For many employees in the hybrid workforce, the UCaaS and CCaaS environment are quickly emerging as the “central workplace”, for collaborating with teams and accessing information wherever they are. These hubs of synchronous and asynchronous communication make it easy to share information at speed and keep staff on the same page.

Choosing communication tools for CCaaS and UCaaS which already have security solutions built-in can help to make your life a lot easier. For instance, there are many tools on the market today which offer things like multi-factor authentication, to ensure team members have to use multiple forms of information to access sensitive files – not just one password.

Some advanced solutions can even come with biometric and AI tools, which only allow access to certain files when a certain voice print is detected. Most solutions also allow for the careful structure of data management and storage solutions, so you can easily determine where backup versions of data should be stored – just in case.

If you’re issuing dedicated tools for communication to your employees, you can also consider working with technology providers which allow you to remotely access these devices, wipe any information which might be sensitive, or issue updates whenever necessary.

Step 3: Be Cautious with Employee Privileges

Since the majority of threats to business security in the hybrid working space come from the professionals in your team, it’s important to ensure only certain people have access to sensitive data. As tempting as it might be to provide team members with additional power in some cases, it’s rarely the right step for a lot of hybrid teams.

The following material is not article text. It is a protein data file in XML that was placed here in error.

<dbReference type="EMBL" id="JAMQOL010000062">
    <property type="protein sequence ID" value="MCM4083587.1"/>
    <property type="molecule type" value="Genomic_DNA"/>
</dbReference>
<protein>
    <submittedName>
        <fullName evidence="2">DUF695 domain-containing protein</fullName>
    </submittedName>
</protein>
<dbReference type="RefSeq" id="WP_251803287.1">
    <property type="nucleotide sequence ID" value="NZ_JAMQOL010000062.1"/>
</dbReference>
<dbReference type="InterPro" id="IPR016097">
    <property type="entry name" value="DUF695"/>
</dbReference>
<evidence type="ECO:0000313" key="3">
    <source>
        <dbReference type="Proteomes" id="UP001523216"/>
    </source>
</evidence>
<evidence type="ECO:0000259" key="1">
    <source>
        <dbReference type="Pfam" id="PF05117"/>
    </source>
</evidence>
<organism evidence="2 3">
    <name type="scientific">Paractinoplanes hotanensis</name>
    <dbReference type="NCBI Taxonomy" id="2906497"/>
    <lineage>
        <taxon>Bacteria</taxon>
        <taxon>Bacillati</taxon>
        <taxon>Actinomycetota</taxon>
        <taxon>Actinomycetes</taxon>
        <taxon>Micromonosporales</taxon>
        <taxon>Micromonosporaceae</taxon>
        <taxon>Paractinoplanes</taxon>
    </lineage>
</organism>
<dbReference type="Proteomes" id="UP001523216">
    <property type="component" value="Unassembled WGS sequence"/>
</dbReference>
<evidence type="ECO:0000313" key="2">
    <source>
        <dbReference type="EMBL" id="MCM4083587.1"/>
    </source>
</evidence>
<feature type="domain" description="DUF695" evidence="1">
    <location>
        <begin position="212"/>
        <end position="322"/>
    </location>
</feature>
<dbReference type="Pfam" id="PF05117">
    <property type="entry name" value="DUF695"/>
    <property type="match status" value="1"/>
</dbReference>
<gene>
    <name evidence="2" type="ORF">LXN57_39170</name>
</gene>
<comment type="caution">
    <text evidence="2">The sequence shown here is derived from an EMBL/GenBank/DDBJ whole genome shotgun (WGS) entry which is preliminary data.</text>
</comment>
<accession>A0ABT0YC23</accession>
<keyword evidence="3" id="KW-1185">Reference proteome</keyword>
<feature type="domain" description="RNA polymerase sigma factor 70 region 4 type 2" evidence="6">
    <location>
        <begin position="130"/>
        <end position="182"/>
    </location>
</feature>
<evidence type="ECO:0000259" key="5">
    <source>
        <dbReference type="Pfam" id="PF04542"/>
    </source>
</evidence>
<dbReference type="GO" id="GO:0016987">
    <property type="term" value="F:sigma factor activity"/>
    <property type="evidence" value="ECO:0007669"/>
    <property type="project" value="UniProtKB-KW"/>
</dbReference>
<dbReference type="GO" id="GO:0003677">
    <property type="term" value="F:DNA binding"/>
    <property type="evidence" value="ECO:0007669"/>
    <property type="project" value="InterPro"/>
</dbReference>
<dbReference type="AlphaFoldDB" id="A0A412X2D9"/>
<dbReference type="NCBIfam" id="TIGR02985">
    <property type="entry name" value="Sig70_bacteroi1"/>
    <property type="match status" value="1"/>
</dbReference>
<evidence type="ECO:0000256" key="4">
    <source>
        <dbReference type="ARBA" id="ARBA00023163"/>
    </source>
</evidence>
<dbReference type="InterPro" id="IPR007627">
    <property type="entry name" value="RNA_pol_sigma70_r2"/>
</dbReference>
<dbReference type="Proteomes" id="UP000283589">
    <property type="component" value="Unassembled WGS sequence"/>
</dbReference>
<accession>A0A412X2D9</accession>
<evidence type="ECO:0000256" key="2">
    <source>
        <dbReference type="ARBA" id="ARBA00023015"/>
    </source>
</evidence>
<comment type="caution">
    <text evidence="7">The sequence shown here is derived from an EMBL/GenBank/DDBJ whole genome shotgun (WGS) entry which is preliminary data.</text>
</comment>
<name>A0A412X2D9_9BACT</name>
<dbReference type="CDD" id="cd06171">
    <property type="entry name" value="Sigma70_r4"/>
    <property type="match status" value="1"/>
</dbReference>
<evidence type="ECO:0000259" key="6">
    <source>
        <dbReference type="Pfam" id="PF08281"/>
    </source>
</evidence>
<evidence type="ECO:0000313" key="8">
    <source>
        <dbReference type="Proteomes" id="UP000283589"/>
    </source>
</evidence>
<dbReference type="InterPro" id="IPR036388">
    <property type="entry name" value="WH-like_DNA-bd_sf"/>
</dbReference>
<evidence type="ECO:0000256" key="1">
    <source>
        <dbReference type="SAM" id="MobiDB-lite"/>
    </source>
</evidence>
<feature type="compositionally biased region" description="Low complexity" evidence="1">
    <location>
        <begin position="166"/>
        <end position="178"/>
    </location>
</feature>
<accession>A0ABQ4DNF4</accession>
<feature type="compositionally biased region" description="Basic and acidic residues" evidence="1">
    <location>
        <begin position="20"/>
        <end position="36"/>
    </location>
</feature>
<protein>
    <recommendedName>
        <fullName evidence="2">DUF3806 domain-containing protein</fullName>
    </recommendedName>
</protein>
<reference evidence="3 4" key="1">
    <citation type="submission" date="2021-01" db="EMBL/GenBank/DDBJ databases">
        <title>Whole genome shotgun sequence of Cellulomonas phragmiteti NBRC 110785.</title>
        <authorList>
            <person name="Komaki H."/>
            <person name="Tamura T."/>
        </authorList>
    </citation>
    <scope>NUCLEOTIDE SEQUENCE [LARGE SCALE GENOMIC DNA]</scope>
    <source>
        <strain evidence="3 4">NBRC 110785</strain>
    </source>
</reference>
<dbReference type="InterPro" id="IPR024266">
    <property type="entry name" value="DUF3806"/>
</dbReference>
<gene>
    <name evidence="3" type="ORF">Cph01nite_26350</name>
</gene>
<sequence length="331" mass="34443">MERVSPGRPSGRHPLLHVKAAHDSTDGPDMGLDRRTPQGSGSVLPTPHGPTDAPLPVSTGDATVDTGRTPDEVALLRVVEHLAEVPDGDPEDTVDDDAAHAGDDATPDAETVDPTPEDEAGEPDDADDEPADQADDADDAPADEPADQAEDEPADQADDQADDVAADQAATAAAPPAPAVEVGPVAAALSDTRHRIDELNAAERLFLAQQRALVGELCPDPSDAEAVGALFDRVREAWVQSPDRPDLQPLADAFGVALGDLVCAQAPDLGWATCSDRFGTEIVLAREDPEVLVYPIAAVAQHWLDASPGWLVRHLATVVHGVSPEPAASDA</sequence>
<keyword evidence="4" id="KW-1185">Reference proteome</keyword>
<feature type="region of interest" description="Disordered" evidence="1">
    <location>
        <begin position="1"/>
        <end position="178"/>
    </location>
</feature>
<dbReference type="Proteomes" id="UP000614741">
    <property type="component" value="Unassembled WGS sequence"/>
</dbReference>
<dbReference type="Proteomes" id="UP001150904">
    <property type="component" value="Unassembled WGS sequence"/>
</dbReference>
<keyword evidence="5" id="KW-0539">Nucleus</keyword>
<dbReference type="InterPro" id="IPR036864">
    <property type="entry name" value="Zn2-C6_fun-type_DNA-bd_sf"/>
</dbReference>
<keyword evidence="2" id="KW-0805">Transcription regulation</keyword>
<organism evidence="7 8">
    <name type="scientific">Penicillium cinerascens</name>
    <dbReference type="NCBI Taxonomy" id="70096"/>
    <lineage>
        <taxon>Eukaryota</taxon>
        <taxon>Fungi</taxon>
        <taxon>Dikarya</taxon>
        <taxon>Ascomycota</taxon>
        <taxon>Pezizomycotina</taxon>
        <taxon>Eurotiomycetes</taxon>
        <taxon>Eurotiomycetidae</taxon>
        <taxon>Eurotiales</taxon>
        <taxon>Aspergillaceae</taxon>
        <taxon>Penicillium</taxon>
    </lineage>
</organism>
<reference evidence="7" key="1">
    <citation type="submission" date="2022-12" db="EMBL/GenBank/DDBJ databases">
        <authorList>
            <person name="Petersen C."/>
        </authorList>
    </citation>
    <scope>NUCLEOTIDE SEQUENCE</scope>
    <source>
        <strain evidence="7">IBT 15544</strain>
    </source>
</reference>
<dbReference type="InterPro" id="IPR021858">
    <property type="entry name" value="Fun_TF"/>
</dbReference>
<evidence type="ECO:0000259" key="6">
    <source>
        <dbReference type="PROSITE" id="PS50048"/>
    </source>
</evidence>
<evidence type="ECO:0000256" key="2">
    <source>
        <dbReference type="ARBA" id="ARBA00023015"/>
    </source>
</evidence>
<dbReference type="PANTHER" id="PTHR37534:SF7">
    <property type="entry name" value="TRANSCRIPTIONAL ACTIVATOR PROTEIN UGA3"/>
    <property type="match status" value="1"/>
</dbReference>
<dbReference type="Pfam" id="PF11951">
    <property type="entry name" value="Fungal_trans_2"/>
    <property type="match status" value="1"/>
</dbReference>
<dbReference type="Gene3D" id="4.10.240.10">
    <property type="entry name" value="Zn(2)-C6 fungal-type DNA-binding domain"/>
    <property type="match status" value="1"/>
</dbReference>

Unfortunately, updating privileges can create significant vulnerabilities, so it’s best to avoid this practice whenever possible. The problem with this process is that your employees can end up making security issues worse by changing too much.

Additionally, people with higher privileges may have access to a greater amount of sensitive data. The more people with access to sensitive data, the more potential “access points” you’ll need to protect in your company.

Step 4: Invest in Security Technology

As mentioned above, there are many UCaaS and CCaaS solutions on the market today which come with security solutions built-in, to help reduce the threat to employees. However, there are additional tools and systems you can implement to further secure and support your team. Ideally, these solutions should integrate naturally with the solutions you’re already using.

Check whether your UCaaS or CCaaS solution has an open environment, or access to various integrations when you’re choosing the technology. From there, you can begin to look into essentials for the hybrid workforce, such as:

  • VPN: A virtual private network can be used alongside remote desktop access tools to secure links between remote workers and the office. This helps to create a secure line for data travel through the office network and allows employees to access company data and specific devices or machines in a more secure way.